Tree kangaroo Facts

Tree kangaroo Facts
Tree kangaroo is mammal that belongs to the kangaroo family. There are 14 species of tree kangaroos that can be found in Australia, Indonesia and Papua New Guinea. Tree kangaroo inhabits lowland rainforests and cloud forest on the altitude of 11.000 feet. Accelerated deforestation and illegal hunt of tree kangaroos (because of their meat and fur) are the greatest threats for the survival of these animals in the wild. Population of tree kangaroos dropped for 80% in the past 30 years (they've lost 99% of their natural habitats). All species of tree kangaroos are listed as vulnerable, endangered or critically endangered.
Interesting Tree kangaroo Facts:
Tree kangaroo can reach 37 to 70 inches in length and 15 to 22 pounds of weight. Males are slightly larger than females.
Tree kangaroo has reddish-brown coat with light-colored bands on the back. It has pale-colored belly, whitish-yellow face and reddish ears and feet.
Tree kangaroo licks fur on the forearms to lower its body temperature during the warm periods of year (evaporation of moisture creates cooling effect).
Tree kangaroo looks like a blend of kangaroo and lemur. It has short, muscular forelimbs and wide feet equipped with rubbery soles and large, curved claws. Its tail is long and narrow.
Tree kangaroo spends its life on the trees (arboreal animal). It moves in the treetops with ease thanks to long tail which provides balance.
Tree kangaroo can leap distance of 30 feet between the trees and safely land on the solid ground from a height of 60 feet.
Tree kangaroo is agile and flexible on the trees, but slow and clumsy on the solid ground (it slowly jumps with erect tail).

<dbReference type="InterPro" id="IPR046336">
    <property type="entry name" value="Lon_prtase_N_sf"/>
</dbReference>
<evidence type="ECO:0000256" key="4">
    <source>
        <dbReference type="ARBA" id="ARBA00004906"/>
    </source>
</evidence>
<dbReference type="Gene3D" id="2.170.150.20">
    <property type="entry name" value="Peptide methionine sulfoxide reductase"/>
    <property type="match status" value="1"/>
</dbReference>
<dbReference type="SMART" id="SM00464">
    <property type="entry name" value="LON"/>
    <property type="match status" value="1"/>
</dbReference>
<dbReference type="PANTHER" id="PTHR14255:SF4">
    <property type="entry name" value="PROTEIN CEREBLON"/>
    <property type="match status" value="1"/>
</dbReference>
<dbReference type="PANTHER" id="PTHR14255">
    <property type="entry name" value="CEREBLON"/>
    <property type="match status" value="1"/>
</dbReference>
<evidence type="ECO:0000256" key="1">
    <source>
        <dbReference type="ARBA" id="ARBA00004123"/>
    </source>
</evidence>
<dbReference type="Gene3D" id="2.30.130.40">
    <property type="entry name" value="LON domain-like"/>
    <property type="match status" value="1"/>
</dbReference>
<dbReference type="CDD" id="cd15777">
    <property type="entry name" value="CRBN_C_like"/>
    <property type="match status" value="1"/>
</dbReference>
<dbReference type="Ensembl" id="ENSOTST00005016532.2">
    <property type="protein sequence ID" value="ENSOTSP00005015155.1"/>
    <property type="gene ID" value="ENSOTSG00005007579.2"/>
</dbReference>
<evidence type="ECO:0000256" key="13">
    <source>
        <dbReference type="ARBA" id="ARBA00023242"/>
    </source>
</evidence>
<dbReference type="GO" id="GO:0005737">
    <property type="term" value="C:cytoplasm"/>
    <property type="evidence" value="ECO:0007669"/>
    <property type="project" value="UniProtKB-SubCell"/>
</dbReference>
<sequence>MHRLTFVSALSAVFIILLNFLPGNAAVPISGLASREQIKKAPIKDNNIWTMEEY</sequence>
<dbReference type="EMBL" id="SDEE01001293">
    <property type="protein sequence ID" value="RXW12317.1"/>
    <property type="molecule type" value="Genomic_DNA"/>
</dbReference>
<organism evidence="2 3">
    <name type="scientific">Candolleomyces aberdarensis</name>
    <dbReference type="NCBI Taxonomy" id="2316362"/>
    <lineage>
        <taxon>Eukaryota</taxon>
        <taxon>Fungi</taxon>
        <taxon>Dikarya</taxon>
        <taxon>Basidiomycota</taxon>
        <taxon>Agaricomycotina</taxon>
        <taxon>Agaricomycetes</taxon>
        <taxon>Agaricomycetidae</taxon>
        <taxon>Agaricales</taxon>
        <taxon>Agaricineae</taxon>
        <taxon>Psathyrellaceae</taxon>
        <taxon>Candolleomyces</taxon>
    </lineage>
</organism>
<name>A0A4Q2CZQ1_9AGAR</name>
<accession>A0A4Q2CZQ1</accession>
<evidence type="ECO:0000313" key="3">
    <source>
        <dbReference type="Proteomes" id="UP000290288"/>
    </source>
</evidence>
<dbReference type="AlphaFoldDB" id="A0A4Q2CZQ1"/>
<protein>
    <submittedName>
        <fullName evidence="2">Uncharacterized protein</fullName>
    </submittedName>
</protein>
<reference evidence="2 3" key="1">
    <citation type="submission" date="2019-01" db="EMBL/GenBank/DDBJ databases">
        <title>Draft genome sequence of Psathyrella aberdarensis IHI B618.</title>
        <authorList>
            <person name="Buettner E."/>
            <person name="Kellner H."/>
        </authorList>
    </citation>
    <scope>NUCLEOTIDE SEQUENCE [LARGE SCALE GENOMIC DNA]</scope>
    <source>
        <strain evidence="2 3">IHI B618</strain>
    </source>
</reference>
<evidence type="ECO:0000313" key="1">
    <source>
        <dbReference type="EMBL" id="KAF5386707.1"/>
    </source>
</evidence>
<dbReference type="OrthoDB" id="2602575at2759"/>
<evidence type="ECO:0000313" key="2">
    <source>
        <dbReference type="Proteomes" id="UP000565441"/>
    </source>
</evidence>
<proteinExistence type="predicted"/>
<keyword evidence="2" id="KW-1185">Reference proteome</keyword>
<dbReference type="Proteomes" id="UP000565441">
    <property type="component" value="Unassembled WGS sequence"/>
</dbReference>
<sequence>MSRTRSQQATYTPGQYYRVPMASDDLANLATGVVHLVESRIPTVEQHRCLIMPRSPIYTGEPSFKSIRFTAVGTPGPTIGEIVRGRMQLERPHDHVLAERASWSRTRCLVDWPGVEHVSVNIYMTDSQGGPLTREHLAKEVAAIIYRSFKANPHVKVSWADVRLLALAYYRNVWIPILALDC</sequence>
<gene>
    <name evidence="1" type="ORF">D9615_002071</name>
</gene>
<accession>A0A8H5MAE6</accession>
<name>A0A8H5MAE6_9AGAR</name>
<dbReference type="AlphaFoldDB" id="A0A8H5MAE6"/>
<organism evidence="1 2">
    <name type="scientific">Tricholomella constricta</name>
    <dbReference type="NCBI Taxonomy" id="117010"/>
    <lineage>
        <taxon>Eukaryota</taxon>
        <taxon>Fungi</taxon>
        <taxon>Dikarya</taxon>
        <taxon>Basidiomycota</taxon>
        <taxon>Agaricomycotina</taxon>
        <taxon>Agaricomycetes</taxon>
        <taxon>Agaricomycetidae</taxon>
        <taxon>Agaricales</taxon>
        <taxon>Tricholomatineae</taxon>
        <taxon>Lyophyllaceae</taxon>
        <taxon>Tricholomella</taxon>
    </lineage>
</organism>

Tree kangaroo is diurnal animal (active during the day).
Diet of tree kangaroo is based on leaves, flowers, shoots, bark, eggs and small birds.
Natural enemies of tree kangaroos are pythons and wild dogs.
Tree kangaroos are solitary and territorial animals. Males occupy large territories that usually overlap with territories of several nearby females.
Tree kangaroos mate during the monsoon season. Males mate with couple of females, but do not form harems.
Pregnancy in females lasts 39 to 46 days and ends with poorly developed baby, called joey. Baby crawls toward the pouch on the mother's belly where it needs to find a nipple (source of milk) to continue its development.
8 months-old joey is ready to jump out of the pouch. It returns to the pouch to sleep and eat until it becomes too big (at the age of 10 months). Young tree kangaroo depends on the mother's milk until the age of 13 months. At the age of 18 months, tree kangaroo is ready for the independent life. Tree kangaroos reach sexual maturity at the age of 2.5 (females) to 4.6 (males) years.
Tree kangaroo can survive up to 20 years in the captivity.

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